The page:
And just like that, they’re gone.

Not forever, no, and not without six or seven hugs, kisses and “I’ll miss yous” and even an “I don’t want to leave.” But they’re not here now and the silence is equal parts refreshing and deafening.

Half of me takes a deep breath and cracks a cold beer and sits. Dear Jesus, I can sit down for a minute. It’s gratifying. An exhale. A break. I know you quarantine moms envy me for a moment. But split custody is a break that feels good for the shortest of times.

And then, then the worry sets in. Like a heavy man sitting on my chest, my breath gets shallow.

What will they do while away at their dad’s house for a week? Will they apply sunscreen? It’s supposed to be hot. Will they remember to wear their bike helmet every time? I know sometimes he gets excited and forgets. Who will remind him to look both ways? What if they have too much screen time? What if I can’t reach them?

Welcome to the weekly dance of the mom with split custody.

I have a brand new marriage. Though not the idealistic period we envisioned for our first year of marriage in this age of COVID-19, we are happy, well-matched. The alone time together to nourish our new union is a gift. It is enjoyable. We sleep in and mountain bike. We socialize with friends via Zoom Happy Hours and can even stay up way after bedtime. Sometimes our sole custody friends envy aloud our split-custody freedom.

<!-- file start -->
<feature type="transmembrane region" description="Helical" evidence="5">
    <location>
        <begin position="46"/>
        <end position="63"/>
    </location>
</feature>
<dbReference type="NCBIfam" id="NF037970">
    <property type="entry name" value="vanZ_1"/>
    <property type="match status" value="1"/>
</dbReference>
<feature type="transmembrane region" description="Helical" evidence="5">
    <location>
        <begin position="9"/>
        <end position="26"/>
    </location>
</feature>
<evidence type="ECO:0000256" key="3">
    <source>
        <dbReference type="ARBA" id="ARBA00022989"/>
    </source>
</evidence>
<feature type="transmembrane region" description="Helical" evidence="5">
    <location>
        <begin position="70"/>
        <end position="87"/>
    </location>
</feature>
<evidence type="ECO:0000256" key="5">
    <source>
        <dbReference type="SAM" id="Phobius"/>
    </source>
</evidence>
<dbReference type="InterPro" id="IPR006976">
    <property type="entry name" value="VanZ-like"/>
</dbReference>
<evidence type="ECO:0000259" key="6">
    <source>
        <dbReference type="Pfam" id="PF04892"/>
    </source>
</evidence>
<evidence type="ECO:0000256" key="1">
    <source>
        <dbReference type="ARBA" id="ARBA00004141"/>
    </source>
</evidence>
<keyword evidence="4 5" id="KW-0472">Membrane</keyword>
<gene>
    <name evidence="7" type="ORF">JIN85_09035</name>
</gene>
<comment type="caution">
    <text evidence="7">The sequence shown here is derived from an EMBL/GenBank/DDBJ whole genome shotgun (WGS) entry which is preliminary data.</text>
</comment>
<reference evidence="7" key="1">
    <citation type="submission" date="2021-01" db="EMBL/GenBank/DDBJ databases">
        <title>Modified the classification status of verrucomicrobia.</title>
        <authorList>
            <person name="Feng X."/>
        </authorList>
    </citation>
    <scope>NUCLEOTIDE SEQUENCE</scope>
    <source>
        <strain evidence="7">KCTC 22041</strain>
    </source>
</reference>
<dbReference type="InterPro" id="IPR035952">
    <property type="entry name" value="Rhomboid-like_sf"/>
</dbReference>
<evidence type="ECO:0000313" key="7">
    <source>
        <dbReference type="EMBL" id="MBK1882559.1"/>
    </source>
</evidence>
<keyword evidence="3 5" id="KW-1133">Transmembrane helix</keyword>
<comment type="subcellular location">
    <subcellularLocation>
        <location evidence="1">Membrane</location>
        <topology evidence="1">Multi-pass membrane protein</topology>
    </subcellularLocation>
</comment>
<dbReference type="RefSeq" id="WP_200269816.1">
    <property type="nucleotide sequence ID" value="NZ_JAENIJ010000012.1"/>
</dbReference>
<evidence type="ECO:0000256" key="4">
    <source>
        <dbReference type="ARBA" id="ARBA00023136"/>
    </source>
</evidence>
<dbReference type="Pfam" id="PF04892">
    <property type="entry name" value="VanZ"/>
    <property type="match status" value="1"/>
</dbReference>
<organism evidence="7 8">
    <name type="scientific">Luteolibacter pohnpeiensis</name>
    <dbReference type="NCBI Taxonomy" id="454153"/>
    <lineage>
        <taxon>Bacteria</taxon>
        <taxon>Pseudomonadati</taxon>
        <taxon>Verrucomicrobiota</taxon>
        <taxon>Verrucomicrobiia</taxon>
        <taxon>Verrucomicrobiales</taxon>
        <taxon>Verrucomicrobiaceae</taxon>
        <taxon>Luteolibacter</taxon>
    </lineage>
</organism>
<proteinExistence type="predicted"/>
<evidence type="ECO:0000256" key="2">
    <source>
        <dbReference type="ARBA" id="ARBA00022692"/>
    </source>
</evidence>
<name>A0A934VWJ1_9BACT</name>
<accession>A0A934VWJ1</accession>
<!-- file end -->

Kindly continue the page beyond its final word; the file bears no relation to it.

But I’d be lying if I pretended that — even after the most romantic night of music, wine and conversation — I won’t indulge myself in a sidelong glance to those closed doors, those empty bedrooms with a heavy heart, my eyes welling up.

For the 500th time, I tell myself I’ll use this down time to really get ahead for their next week. I’ll craft! I’ll meal plan! And I’ll learn to finally play that guitar! And perhaps I will. At the very least, I’ll finish another puzzle in the long line of COVID-19 puzzles. Maybe I’ll workout. Anything to keep my brain too busy to acknowledge the hole in my heart.

And these things all help; they do. But they don’t shake a stick at having a full-time family. They can’t define me the way motherhood does. Wholly and all encompassing, “Mom” is who I am. It’s what I am and what I have been since 6:48 p.m. on October 6, 2011.

I don’t know who to be when I’m not Mom. It’s 95% of my heart. Perhaps that’s unfair to my husband, but he’s a dad too, so I know I need not apologize.

You all know this. Whether married, divorced, split or together — only moms can understand the fullness in our hearts when our children are sleeping cozily in their rooms. That exhale when we lay down, knowing our offspring are tucked in, so safe and warm.

Perhaps we take it for granted.

For the next seven days, I’ll pray to God that for the next seven nights, they are tucked as safely as if there were here. But I can’t hear them call out after a nightmare. I can’t snuggle them as they sleepily say goodnight. I can’t wake to their bright faces in the morning.

It’s the reality of the split custody mom. And it hurts.

Now if you’ll excuse me, there’s got to be a puzzle I haven’t done.

split custody